By exploiting next generation sequencing and cell biological approaches, we will identify what is being altered in the genic regions by the presence or absence of Ph1 at the onset of meiosis. We will access whether there is altered distribution of double strand breaks or their processing, chromatin structure or methylation of and transcription from the genic regions. From this information, we will treat developing wheat anthers prior to meiosis with drugs which themselves induce similar changes and then score the resulting effects on chromosome pairing during metaphase I, to confirm the association of the particular change with a pairing effect.

Planned Impact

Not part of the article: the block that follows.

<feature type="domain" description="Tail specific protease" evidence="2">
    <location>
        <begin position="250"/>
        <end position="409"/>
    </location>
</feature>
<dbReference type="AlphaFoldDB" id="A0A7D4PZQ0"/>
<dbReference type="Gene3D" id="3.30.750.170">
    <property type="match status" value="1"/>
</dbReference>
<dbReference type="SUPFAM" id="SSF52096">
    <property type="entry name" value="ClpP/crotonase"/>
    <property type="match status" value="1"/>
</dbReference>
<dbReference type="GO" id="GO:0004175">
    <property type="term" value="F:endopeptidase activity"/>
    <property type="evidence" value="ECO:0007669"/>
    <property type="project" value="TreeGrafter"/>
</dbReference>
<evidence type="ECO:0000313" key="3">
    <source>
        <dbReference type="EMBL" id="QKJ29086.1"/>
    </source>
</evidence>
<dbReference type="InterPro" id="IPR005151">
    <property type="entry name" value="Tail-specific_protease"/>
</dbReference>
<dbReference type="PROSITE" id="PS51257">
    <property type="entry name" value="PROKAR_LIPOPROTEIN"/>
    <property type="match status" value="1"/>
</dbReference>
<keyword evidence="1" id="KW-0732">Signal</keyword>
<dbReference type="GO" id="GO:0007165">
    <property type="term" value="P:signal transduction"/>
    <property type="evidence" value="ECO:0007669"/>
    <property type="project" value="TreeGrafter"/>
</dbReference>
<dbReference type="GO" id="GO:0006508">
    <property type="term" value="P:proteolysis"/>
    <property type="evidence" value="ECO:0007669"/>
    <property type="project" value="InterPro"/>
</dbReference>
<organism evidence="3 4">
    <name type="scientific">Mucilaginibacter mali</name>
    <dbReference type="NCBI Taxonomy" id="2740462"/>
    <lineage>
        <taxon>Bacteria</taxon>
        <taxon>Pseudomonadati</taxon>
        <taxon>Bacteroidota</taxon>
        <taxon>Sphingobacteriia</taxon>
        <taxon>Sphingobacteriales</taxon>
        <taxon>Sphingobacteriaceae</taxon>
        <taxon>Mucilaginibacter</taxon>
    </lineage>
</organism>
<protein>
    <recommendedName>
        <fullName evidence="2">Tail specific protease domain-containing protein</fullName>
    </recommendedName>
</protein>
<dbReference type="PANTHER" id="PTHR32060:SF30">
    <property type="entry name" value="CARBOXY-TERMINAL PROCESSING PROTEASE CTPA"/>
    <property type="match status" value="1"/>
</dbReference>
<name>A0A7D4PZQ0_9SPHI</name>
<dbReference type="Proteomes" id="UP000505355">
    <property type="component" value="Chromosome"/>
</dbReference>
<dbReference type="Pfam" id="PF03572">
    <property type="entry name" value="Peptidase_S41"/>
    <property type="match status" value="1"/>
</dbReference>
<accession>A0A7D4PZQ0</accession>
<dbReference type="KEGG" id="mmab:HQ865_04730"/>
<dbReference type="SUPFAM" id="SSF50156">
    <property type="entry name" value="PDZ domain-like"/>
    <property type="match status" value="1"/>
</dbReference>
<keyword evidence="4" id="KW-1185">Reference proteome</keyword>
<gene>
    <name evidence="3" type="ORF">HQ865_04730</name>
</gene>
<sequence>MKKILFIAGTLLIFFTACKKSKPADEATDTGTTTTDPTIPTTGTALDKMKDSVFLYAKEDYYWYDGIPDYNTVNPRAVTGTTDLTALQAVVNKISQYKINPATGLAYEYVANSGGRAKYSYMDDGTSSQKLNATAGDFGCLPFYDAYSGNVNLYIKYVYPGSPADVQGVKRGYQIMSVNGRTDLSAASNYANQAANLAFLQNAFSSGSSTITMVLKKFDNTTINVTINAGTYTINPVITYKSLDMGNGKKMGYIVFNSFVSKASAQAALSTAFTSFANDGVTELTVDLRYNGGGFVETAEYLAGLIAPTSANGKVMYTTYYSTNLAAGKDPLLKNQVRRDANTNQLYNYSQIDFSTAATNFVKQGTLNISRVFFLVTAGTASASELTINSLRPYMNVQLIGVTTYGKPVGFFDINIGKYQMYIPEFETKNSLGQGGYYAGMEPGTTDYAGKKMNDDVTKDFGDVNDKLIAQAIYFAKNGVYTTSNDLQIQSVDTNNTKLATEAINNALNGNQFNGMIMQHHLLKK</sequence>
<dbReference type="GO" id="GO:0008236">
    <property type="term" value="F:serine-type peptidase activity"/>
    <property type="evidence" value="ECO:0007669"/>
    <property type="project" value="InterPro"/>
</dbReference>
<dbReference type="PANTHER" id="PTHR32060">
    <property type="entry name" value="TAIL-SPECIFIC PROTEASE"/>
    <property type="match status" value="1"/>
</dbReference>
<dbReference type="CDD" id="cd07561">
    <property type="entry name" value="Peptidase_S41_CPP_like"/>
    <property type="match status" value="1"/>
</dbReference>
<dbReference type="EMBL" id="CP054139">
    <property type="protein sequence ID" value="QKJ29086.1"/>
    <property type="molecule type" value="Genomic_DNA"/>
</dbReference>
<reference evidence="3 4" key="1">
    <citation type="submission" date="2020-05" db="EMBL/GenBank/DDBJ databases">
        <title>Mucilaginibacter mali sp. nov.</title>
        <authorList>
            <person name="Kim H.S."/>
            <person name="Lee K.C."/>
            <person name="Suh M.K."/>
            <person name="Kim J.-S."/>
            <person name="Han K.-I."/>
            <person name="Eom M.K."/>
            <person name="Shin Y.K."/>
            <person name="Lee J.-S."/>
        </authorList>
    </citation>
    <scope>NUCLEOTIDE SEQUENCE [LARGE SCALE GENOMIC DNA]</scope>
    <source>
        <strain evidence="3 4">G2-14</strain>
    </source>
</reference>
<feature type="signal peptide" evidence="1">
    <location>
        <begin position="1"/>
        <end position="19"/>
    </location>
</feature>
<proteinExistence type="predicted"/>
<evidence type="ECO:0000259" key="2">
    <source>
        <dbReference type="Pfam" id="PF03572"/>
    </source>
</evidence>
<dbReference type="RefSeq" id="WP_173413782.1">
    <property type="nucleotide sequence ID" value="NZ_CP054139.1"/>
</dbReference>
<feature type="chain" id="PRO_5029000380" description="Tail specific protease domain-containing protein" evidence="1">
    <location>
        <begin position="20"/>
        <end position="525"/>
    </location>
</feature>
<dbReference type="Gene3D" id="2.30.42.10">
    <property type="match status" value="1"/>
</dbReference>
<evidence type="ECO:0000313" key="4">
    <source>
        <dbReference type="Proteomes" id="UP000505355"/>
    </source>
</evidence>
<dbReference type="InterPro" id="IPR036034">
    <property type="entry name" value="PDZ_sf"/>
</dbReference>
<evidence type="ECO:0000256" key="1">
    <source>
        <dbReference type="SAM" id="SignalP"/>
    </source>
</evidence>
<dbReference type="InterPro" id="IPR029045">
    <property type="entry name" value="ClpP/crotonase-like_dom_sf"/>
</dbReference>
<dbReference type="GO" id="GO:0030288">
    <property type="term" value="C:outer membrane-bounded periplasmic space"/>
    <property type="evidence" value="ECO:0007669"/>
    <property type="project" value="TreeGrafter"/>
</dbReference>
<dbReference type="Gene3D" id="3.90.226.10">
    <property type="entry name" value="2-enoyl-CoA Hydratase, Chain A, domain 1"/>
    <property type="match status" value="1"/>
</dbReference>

In the past there are examples where the wild relatives of wheat have been successfully exploited as a novel source of genetic variation for traits in wheat breeding programmes. However, the introgression of genes from wild relatives into wheat is very time consuming and inefficient and therefore fell out of favour. Recently, international breeding centres have again started to exploit wheat's wild progenitors, to generate synthetic hexaploid Triticum aestivum, in order to create a "synthetic wheat" breeding programme. Some 25% of elite lines of wheat generated by CIMMYT are derived from crosses to these synthetic wheat genotypes. Having exploited this approach successfully, many now argue that to increase yield production in wheat it is imperative to revisit the exploitation of genetic variation available in the wild relatives in breeding programmes. As a result of this, a number of private sector breeders are encouraging the reestablishment of wheat alien introgression in the UK public sector.